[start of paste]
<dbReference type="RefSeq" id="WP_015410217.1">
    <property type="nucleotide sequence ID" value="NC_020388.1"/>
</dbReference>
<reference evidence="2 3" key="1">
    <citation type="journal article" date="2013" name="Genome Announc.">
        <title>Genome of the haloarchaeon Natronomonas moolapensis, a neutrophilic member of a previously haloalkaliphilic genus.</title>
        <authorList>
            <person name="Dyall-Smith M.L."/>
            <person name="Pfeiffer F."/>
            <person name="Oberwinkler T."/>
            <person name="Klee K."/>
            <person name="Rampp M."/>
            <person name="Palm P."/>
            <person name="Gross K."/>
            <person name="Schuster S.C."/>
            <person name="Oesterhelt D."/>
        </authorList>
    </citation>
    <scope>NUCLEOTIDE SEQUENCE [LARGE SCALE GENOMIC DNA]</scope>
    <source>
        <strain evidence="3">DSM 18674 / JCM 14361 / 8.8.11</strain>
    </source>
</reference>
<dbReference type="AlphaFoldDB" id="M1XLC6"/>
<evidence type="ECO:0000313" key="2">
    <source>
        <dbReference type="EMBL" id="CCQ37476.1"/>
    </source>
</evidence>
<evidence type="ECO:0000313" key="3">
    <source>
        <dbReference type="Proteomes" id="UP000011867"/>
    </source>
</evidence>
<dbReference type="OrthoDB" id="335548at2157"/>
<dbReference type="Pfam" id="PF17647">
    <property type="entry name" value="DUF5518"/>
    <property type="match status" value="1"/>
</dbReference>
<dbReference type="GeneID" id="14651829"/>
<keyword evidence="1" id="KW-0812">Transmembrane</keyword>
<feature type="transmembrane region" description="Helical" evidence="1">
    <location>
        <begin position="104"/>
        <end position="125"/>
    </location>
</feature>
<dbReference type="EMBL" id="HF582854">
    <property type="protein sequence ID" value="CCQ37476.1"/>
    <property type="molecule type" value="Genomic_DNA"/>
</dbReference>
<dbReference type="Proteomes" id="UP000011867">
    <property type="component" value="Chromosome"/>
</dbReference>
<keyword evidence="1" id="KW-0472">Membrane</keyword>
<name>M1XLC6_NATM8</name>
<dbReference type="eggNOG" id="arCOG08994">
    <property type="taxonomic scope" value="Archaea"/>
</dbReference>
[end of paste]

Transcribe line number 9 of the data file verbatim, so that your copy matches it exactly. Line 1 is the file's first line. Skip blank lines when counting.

            <person name="Pfeiffer F."/>